Sweeping Sweden – The wild west part 2

04/04/2015

 

After just a couple hours of sleep we sat down at the breakfast table at 3 (!) AM sharp. Today was D-day; we would search for a needle in a haystack: Siberian Tit (Bruinkopmees), a lifer for all and a nemesis bird for Jelmer who had been living in Sweden for the past five years.

 

Our trusty Opel made its way north across frozen moonlit roads, we had to clear the inside of the rear windows of ice as the moister in our breath froze to the windows; the thermometer said 22 degrees below zero… finding a Siberian Tit would require some sacrifices.

 

 

We made a few roadside stops to listen for owls, but only as dawn set in a Northern Hawk Owl (Sperweruil) started calling distantly. The following happened all within just 10 minutes…. Max shouted ‘Grouse’ and as we looked in the given direction we saw two immaculate snowy white Willow Grouse (Moerassneeuwhoen) creeping over the road, upon raising our binoculars they darted off down the hillside. Just 5 minutes later we noticed 5 dark shapes next to the road. These ‘shapes’ turned out to be 4 females and a displaying male Western Capercaillie (Auherhoen), one of the avian wonders of the Scandinavian taiga. The male bird allowed for point blank views as it even started displaying to our car at one point while uttering its unique bubbling call, truly an amazing experience.

 

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Capercaillie, what a beast! By Max van Waasdijk

 

Following this spectacle we had fantastic views of two Snow Hares (Sneeuwhaas) and I found a Northern Hawk Owl perched on the antenna of a roadside building!

 

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Snow Hares, by Max van Waasdijk

 

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Northern Hawk Owl

 

Our toes and fingers felt painfully frozen while scoping 3 displaying Black Grouse (Kornhoen) on a frozen lake (!), so we decided to drive to the nearest village for some well deserved coffee.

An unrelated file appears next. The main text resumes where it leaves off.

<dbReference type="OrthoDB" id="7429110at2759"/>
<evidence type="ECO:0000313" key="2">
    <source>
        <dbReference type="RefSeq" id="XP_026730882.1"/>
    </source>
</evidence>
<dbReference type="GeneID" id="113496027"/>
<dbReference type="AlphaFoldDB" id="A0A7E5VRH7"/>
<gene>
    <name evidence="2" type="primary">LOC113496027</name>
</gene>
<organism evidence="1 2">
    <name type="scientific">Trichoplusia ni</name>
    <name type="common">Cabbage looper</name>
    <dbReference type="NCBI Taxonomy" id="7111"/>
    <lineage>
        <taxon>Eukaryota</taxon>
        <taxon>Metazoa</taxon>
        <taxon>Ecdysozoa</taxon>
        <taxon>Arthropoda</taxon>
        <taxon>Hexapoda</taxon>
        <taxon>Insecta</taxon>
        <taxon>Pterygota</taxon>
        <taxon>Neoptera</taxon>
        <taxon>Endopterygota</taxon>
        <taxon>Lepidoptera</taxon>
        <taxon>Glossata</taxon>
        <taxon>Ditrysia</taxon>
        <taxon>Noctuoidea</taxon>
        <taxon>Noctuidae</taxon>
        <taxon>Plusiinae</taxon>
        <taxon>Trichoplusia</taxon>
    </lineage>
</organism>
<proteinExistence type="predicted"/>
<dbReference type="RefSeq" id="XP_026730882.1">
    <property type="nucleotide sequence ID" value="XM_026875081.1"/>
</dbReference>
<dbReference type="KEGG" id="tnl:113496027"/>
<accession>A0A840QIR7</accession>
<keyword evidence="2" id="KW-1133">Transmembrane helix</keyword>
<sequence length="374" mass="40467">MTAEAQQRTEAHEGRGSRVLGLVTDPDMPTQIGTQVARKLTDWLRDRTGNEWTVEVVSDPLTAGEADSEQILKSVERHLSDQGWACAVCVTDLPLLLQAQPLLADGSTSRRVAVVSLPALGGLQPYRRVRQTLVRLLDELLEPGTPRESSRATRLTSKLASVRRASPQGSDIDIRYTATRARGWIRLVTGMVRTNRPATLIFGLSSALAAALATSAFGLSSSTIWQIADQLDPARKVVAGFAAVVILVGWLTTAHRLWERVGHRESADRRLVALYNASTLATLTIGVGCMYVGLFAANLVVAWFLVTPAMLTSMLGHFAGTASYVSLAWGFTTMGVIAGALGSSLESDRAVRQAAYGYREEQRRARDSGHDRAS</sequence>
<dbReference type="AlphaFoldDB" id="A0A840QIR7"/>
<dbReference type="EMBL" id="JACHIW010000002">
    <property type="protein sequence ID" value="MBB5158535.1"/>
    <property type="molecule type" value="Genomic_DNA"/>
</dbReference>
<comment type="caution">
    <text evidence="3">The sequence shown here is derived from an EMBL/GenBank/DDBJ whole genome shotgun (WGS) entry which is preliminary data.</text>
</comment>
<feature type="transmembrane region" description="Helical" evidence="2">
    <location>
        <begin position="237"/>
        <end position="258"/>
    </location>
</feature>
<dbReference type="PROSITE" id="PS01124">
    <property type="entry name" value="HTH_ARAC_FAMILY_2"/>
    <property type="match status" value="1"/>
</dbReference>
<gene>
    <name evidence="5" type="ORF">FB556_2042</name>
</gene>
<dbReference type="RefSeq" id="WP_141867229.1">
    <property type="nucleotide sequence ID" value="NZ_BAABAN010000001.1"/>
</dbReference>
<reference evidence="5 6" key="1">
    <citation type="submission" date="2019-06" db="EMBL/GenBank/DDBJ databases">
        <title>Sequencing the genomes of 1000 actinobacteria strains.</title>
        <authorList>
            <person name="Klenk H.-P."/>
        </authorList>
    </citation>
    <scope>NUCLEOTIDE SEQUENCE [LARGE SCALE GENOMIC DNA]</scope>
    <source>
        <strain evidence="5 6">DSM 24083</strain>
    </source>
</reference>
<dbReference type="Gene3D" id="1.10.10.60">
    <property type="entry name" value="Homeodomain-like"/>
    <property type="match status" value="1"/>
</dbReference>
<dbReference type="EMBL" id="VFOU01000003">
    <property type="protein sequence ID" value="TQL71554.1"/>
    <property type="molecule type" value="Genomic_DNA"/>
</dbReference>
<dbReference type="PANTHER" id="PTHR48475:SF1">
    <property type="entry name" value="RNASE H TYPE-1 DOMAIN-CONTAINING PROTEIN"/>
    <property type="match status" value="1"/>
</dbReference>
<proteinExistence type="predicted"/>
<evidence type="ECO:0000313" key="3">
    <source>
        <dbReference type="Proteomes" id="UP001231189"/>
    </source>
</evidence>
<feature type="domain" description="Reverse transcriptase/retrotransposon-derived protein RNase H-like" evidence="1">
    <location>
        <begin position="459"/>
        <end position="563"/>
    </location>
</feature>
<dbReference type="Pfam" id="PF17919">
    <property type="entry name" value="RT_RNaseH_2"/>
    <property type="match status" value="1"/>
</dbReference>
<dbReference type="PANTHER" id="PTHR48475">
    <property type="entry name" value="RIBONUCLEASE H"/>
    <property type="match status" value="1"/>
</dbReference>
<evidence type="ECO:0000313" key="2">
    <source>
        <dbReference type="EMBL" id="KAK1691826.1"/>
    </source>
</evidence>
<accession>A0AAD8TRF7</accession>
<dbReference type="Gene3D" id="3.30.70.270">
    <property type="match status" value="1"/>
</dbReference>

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Simply stunning scenery, by Sander Smit

 

We needed the coffee to refuel; it was just 9 AM and we still had a long day to go. Morning now was well on its way and the beautiful weather caused the temperature to rise. We were ready to look for that Tit!

 

The little information available all pointed in the direction of Käringsjön, a series of lakes close to the Norwegian border.

 

Before reaching the site we stopped at some good looking forest. The only bird present was a Siberian Jay (Taigagaai), brilliantly spotted by Sander. Unfortunately it remained distant and quickly disappeared from view.

 

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Siberian Jay, by Sander Smit

 

The road ended near some langlauf cabins on the shore of a frozen snow covered lake. Luckily there was a langlauf path that seemed to lead straight in the direction of the GPS coordinates given by a Swedish birder over WhatsApp. Still the closest we could get to the coordinates was about 400 meters. I played the tape and we held our fingers crossed. Almost immediately we got a response and to our amazement 3 small birds flew in from over the ridge and landed next to us in a spruce: Siberian Tit (Bruinkopmees), mission accomplished!

On the way back we even saw the Siberian Jay again, this time allowing close-up views!

 

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Siberian tit, by Sander Smit

 

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Siberian Tit, by Max van Waasdijk

 

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Mission accomplished!

 

Very tired, but very satisfied we collapsed on our beds, what a thrilling day!

 

Happy birding!

Arjan Dwarshuis
Arjan Dwarshuis
birding@arjandwarshuis.com